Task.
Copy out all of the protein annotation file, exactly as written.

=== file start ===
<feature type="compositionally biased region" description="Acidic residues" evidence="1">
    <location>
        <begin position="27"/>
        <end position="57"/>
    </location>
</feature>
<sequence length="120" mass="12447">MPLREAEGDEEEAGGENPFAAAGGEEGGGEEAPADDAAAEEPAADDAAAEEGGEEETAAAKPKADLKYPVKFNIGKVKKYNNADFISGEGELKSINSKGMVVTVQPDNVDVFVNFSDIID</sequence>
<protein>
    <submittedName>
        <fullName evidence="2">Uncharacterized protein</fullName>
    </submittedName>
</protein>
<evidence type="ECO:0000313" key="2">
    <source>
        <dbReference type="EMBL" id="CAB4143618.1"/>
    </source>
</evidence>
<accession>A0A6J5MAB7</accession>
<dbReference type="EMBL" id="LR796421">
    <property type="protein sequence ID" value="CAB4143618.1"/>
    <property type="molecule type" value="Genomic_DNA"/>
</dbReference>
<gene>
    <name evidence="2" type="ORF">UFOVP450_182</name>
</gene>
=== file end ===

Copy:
<feature type="compositionally biased region" description="Acidic residues" evidence="1">
    <location>
        <begin position="27"/>
        <end position="57"/>
    </location>
</feature>
<sequence length="120" mass="12447">MPLREAEGDEEEAGGENPFAAAGGEEGGGEEAPADDAAAEEPAADDAAAEEGGEEETAAAKPKADLKYPVKFNIGKVKKYNNADFISGEGELKSINSKGMVVTVQPDNVDVFVNFSDIID</sequence>
<protein>
    <submittedName>
        <fullName evidence="2">Uncharacterized protein</fullName>
    </submittedName>
</protein>
<evidence type="ECO:0000313" key="2">
    <source>
        <dbReference type="EMBL" id="CAB4143618.1"/>
    </source>
</evidence>
<accession>A0A6J5MAB7</accession>
<dbReference type="EMBL" id="LR796421">
    <property type="protein sequence ID" value="CAB4143618.1"/>
    <property type="molecule type" value="Genomic_DNA"/>
</dbReference>
<gene>
    <name evidence="2" type="ORF">UFOVP450_182</name>
</gene>